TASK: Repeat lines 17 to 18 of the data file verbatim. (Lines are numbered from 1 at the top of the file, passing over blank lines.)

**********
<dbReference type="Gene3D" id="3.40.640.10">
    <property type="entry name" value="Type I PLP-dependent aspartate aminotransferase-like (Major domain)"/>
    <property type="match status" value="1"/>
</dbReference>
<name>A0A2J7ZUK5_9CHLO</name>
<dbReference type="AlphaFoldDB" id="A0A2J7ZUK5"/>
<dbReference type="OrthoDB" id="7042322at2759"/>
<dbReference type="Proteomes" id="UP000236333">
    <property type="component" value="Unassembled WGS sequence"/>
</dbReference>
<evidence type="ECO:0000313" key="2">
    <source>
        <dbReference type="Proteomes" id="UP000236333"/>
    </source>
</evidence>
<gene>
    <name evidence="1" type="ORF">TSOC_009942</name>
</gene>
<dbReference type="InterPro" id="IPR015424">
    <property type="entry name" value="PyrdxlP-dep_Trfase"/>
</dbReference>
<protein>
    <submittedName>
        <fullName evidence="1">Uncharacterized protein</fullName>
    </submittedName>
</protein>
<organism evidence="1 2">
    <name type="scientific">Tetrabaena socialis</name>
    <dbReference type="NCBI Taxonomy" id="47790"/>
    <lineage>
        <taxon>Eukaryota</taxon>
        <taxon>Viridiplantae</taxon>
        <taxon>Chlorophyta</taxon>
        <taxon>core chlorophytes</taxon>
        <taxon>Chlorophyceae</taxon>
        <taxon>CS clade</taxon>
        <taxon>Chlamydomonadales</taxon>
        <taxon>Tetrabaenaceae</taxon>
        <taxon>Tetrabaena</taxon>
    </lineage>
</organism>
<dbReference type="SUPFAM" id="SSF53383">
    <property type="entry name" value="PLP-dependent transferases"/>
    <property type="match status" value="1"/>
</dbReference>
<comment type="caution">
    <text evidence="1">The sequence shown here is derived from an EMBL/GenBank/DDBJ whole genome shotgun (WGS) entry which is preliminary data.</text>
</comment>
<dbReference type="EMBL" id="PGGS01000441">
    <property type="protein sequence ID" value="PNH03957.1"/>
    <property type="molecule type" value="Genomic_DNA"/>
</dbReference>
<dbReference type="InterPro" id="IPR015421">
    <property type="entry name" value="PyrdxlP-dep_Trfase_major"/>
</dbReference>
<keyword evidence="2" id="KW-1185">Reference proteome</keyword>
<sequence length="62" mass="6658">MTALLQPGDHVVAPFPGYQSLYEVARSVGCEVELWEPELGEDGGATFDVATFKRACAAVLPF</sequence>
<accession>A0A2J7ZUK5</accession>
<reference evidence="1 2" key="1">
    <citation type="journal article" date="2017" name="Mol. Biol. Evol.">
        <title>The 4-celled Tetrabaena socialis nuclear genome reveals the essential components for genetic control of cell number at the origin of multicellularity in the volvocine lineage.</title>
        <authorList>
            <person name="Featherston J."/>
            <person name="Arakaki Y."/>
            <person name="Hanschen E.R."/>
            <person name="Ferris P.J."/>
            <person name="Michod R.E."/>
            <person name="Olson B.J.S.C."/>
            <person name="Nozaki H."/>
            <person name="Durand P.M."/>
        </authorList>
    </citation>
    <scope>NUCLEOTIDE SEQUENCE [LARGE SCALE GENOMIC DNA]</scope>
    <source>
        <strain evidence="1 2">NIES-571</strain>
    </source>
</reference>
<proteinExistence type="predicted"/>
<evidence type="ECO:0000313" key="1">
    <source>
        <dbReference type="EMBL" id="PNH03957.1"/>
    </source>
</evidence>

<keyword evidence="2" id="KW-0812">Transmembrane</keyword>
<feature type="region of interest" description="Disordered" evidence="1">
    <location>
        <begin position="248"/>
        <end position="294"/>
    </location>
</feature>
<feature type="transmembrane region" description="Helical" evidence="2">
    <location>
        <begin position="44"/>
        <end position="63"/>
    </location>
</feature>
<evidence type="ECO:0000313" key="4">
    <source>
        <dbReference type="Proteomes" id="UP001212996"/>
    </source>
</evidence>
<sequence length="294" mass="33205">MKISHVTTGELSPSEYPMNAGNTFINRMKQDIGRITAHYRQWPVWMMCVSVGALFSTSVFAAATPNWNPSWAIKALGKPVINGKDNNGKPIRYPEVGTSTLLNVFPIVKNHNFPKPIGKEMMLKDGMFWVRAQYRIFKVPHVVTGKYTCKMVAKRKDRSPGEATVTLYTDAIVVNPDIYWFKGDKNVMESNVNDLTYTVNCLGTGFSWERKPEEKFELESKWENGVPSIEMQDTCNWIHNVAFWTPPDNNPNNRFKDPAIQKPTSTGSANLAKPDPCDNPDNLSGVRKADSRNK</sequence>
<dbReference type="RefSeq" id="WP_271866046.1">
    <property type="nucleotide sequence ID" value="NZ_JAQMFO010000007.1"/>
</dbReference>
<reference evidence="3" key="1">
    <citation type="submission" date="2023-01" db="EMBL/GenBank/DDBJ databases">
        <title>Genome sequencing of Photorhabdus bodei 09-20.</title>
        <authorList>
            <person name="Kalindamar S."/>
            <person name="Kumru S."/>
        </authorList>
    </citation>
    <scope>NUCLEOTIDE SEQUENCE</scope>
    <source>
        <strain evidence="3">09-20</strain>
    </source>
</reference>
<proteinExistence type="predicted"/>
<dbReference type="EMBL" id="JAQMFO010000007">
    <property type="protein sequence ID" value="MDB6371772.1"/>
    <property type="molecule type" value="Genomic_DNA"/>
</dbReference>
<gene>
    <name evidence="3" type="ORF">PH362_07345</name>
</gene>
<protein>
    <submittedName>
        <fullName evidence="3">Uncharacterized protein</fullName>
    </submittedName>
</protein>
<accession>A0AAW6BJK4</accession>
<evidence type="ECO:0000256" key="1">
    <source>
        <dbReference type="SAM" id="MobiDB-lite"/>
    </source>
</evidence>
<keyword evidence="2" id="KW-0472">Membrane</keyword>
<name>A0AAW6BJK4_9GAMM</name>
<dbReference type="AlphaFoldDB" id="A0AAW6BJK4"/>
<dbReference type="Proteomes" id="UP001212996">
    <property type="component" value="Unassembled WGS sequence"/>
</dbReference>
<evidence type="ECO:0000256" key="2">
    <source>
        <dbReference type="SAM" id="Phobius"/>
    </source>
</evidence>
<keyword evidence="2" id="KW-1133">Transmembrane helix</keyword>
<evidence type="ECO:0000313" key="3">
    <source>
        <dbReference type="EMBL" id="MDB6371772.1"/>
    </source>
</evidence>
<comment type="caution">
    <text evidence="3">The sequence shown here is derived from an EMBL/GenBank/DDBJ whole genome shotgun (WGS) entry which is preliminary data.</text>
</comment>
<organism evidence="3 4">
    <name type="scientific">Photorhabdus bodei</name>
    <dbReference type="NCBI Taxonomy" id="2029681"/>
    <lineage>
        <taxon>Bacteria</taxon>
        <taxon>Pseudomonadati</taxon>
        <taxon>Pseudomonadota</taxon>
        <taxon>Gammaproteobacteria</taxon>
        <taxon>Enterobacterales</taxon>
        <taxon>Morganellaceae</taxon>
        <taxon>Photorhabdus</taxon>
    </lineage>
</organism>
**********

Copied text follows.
    <name evidence="1" type="ORF">TSOC_009942</name>
</gene>